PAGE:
11. Draw up a contract of sale for each puppy.
In addition to the above requirements, it is recommended that Accredited Breeders should:
1. Make sure that whelping facilities accord with good practice.
2. The contract of sale should clearly lay out to the buyer the nature and details of any guarantee given (e.g. time limit) and/or any provisions for refund or return and replacement of puppy. If endorsements are being used the contract should also mention why these have been placed and under what circumstances they would be removed (if any). This contract should be signed and dated by both breeder and purchaser, showing that both have agreed to these terms.
3. Commit to help, if necessary, with the re-homing of a dog, for whatever reason, throughout the dog's lifetime.
Examining Points 4 and 5 particularly, Mr Sampson said that the use of identifying good breeding stock ultimately by DNA profile and the making use of health screening programmes was designed to improve the health of dogs now and in the future.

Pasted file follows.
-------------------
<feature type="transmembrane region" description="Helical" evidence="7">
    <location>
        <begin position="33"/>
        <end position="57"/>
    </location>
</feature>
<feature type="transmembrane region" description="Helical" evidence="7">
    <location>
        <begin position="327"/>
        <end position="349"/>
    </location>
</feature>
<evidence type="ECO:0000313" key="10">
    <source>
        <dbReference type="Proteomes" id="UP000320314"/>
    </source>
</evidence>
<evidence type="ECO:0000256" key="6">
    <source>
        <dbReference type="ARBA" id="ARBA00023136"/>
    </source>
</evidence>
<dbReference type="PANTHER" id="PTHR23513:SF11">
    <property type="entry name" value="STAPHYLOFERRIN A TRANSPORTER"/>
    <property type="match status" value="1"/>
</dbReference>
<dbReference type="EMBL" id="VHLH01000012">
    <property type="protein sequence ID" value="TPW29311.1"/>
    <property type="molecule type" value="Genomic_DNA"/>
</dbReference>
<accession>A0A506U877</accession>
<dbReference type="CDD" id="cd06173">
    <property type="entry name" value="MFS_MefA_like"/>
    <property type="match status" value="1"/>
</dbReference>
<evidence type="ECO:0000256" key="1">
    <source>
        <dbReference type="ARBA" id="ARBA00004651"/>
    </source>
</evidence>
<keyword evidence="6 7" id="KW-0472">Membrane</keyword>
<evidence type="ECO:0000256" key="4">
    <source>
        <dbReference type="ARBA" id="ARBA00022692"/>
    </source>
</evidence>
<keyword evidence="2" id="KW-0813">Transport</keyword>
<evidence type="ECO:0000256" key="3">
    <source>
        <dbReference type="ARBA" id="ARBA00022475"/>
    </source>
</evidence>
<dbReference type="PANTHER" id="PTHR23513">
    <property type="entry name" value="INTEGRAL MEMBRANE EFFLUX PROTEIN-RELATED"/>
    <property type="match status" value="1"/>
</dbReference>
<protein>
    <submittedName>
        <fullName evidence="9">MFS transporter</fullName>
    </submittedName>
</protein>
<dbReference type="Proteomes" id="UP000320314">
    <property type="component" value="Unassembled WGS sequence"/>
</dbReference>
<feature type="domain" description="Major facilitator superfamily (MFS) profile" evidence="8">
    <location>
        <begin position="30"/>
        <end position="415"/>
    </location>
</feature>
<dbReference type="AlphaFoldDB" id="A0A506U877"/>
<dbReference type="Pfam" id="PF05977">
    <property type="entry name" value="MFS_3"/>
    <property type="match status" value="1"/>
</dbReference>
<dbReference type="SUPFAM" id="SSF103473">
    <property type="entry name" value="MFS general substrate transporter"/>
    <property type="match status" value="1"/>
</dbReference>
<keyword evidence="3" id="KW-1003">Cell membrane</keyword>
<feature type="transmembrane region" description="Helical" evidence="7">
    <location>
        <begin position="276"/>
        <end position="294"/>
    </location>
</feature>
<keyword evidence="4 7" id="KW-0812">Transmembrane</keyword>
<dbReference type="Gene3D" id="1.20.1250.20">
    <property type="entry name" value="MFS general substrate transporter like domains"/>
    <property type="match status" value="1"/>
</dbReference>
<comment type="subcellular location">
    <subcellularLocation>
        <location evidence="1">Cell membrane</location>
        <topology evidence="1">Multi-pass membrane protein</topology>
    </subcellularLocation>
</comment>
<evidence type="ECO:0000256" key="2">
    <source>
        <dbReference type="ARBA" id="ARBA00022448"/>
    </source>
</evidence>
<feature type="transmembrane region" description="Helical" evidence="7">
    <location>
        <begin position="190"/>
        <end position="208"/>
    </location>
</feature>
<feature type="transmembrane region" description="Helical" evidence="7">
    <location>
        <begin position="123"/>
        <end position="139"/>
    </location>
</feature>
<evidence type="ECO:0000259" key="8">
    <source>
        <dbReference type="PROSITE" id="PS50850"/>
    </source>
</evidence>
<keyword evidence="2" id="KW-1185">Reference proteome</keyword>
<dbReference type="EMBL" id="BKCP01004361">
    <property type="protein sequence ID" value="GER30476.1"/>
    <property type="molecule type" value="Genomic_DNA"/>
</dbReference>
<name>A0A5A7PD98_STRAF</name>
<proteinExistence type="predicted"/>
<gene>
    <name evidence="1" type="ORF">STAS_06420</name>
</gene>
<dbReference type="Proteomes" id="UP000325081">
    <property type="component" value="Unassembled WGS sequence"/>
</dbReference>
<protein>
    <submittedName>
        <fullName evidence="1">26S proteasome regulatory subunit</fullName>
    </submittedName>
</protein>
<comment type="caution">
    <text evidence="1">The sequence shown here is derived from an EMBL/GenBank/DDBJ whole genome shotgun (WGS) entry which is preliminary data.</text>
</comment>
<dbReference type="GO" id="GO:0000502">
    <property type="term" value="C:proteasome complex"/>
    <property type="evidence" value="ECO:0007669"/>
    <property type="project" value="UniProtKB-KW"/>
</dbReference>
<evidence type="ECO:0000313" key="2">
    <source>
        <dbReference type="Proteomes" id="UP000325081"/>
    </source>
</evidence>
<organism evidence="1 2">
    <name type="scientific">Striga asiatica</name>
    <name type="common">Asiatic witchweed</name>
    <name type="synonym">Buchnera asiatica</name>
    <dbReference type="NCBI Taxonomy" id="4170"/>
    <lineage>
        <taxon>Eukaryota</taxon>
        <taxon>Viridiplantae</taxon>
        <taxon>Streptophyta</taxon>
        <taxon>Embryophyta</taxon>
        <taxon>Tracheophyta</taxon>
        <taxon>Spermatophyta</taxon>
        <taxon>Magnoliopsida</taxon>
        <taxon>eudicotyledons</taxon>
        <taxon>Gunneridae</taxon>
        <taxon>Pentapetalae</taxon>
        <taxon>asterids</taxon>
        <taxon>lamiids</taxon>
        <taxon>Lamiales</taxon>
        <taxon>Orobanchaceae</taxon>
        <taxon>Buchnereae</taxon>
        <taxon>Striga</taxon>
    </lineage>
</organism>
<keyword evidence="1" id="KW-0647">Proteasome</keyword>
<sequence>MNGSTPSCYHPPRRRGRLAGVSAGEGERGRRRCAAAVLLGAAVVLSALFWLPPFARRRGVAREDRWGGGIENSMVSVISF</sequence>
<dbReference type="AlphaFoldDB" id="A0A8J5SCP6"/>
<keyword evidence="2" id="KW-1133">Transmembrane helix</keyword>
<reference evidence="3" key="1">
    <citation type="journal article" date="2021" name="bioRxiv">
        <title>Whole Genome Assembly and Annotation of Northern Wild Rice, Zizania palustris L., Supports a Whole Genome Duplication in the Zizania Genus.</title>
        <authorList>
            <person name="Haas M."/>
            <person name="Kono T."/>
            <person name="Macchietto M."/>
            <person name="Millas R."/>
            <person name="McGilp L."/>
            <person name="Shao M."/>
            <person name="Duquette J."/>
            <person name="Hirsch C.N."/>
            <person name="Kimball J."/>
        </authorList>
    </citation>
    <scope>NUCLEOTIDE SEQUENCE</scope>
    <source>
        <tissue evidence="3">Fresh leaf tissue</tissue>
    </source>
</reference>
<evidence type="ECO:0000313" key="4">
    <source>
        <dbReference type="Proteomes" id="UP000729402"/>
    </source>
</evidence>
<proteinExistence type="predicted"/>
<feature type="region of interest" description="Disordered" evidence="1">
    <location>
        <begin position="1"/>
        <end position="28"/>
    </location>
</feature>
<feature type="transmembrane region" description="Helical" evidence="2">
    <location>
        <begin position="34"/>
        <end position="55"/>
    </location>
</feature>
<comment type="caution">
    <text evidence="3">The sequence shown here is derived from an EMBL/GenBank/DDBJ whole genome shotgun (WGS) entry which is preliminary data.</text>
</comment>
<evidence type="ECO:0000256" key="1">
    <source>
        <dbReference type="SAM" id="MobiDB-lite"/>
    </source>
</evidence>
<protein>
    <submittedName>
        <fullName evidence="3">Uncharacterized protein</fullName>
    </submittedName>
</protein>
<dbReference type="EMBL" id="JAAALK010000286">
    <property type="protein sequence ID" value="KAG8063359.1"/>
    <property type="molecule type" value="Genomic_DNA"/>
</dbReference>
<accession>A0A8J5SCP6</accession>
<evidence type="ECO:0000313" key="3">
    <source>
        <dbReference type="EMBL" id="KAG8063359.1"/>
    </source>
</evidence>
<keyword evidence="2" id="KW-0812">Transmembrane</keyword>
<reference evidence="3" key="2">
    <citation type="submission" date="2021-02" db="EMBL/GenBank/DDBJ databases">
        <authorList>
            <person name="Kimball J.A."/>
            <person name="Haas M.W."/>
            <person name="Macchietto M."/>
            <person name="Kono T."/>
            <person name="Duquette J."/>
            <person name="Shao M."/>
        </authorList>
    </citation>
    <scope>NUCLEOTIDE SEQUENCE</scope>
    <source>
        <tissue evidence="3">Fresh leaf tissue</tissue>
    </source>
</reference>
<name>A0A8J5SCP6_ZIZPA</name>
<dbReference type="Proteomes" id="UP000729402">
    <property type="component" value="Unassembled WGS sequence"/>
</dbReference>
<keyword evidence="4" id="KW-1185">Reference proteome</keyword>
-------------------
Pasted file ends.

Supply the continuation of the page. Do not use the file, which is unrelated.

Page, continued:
On Point 4m DNA profiling would be a ‘must have’ requirement off the scheme after one year and all breeding dogs will have to be profiled. "DNA produces a unique signature and can verify that the dog’s registered parents are its biological parents, and thus prevent any incorrect registrations," explained Mr Sampson, adding that the KC’s scheme would run alongside current breed registries.
On Point 5 he added that more genetic tests would be available for breed specific hereditary health conditions in future. Therefore by careful selective breeding, these conditions can be eliminated from breeds within 3 to 4 generations.
Mr Sampson added that by the end of April 2004, the Animal Health Trust will have a purpose built DNA test centre to receive all DNA samples sent in, whilst the genetic ‘markers’ used to run the tests will conform to the international standard laid down by the International Council of Animal Genetics.